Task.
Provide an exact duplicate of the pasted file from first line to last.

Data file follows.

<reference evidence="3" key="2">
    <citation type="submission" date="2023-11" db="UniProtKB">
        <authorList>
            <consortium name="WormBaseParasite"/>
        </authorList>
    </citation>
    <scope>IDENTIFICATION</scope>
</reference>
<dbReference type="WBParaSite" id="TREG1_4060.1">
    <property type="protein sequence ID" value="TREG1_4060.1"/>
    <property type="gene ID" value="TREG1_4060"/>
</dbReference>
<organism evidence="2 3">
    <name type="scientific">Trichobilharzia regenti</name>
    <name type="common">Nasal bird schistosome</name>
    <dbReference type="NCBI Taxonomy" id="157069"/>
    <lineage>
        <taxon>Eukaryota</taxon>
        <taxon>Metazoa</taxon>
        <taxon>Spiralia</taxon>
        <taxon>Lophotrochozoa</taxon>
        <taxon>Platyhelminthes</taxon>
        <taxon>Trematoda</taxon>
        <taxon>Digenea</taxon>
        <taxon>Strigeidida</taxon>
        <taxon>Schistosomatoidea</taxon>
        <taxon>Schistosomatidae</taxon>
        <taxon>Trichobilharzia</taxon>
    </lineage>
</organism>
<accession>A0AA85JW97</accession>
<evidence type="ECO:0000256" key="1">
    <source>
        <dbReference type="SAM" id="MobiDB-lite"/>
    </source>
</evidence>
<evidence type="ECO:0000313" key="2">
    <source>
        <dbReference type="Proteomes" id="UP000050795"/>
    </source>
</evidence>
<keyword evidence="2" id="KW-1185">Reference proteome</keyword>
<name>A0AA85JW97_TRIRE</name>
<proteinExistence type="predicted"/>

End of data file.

<reference evidence="3" key="2">
    <citation type="submission" date="2023-11" db="UniProtKB">
        <authorList>
            <consortium name="WormBaseParasite"/>
        </authorList>
    </citation>
    <scope>IDENTIFICATION</scope>
</reference>
<dbReference type="WBParaSite" id="TREG1_4060.1">
    <property type="protein sequence ID" value="TREG1_4060.1"/>
    <property type="gene ID" value="TREG1_4060"/>
</dbReference>
<organism evidence="2 3">
    <name type="scientific">Trichobilharzia regenti</name>
    <name type="common">Nasal bird schistosome</name>
    <dbReference type="NCBI Taxonomy" id="157069"/>
    <lineage>
        <taxon>Eukaryota</taxon>
        <taxon>Metazoa</taxon>
        <taxon>Spiralia</taxon>
        <taxon>Lophotrochozoa</taxon>
        <taxon>Platyhelminthes</taxon>
        <taxon>Trematoda</taxon>
        <taxon>Digenea</taxon>
        <taxon>Strigeidida</taxon>
        <taxon>Schistosomatoidea</taxon>
        <taxon>Schistosomatidae</taxon>
        <taxon>Trichobilharzia</taxon>
    </lineage>
</organism>
<accession>A0AA85JW97</accession>
<evidence type="ECO:0000256" key="1">
    <source>
        <dbReference type="SAM" id="MobiDB-lite"/>
    </source>
</evidence>
<evidence type="ECO:0000313" key="2">
    <source>
        <dbReference type="Proteomes" id="UP000050795"/>
    </source>
</evidence>
<keyword evidence="2" id="KW-1185">Reference proteome</keyword>
<name>A0AA85JW97_TRIRE</name>
<proteinExistence type="predicted"/>